The Federalist Papers

These Federalist Paper audio recordings copyright 2006 Michael Scherer.

1 – General Introduction

2 – Concerning Dangers from Foreign Force and Influence

3 – The Same Subject Continued: Concerning Dangers From Foreign Force and Influence

4 – The Same Subject Continued: Concerning Dangers From Foreign Force and Influence

5 – The Same Subject Continued: Concerning Dangers from Foreign Force and Influence

6 – Concerning Dangers from Dissensions Between the States

7 – The Same Subject Continued: Concerning Dangers from Dissensions Between the States

8 – The Consequences of Hostilities Between the States

9 – The Union as a Safeguard Against Domestic Faction and Insurrection

10 – The Same Subject Continued: The Union as a Safeguard Against Domestic Faction and Insurrection


11 – The Utility of the Union in Respect to Commercial Relations and a Navy

12 – The Utility of the Union In Respect to Revenue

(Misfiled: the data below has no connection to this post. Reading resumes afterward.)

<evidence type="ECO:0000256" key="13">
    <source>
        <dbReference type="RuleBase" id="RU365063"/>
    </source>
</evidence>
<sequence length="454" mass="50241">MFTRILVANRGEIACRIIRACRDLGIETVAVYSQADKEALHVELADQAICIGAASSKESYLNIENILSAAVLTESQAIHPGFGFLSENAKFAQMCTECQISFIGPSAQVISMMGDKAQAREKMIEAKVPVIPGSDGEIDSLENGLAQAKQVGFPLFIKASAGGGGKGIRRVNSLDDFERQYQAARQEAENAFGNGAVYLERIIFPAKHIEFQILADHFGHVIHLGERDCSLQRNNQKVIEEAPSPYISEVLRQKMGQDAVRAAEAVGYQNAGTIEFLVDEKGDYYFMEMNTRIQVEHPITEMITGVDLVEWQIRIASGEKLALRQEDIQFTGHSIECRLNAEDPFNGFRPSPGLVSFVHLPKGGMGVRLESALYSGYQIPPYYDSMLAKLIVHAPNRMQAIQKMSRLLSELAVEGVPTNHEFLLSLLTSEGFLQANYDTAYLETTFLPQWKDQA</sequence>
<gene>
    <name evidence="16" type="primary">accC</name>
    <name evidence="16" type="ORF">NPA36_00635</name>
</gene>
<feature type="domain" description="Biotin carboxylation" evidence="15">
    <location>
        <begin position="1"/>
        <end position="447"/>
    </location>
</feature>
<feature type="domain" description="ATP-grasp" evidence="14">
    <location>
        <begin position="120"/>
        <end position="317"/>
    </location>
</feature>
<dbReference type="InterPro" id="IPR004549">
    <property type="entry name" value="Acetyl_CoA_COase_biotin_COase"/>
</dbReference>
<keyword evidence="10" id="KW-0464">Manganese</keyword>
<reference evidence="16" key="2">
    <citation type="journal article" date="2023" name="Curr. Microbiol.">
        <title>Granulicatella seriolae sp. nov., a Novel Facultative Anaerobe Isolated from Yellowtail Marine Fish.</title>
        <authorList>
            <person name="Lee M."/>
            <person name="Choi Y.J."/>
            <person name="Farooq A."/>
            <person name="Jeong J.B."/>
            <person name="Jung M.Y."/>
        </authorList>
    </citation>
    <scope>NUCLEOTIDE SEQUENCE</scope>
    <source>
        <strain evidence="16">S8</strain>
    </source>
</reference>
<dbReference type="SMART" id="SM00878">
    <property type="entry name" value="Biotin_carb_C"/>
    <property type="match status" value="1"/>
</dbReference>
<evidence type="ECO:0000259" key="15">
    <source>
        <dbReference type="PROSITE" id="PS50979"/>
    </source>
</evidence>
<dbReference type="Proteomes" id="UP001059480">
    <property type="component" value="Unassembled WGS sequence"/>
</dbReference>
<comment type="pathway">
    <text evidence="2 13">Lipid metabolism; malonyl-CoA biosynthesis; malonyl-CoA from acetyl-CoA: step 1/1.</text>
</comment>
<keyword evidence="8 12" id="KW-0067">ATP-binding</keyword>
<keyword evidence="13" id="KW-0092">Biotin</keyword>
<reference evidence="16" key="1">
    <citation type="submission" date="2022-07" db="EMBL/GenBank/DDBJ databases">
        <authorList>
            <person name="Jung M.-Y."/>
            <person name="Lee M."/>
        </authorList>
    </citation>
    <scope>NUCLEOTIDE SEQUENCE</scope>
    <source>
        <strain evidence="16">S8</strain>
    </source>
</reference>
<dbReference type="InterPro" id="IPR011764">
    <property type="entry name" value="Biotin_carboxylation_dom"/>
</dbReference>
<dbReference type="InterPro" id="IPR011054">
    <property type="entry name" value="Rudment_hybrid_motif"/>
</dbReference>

13 – Advantage of the Union in Respect to Economy in Government

14 – Objections to the Proposed Constitution From Extent of Territory Answered

15 – The Insufficiency of the Present Confederation to Preserve the Union

16 – The Same Subject Continued: The Insufficiency of the Present Confederation to Preserve the Union

17 – The Same Subject Continued: The Insufficiency of the Present Confederation to Preserve the Union

18 – The Same Subject Continued: The Insufficiency of the Present Confederation to Preserve the Union

19 – The Same Subject Continued: The Insufficiency of the Present Confederation to Preserve the Union

20 – The Same Subject Continued: The Insufficiency of the Present Confederation to Preserve the Union


21 – Other Defects of the Present Confederation

22 – The Same Subject Continued: Other Defects of the Present Confederation

23 – The Necessity of a Government as Energetic as the One Proposed to the Preservation of the Union

24 – The Powers Necessary to the Common Defense Further Considered

25 – The Same Subject Continued: The Powers Necessary to the Common Defense Further Considered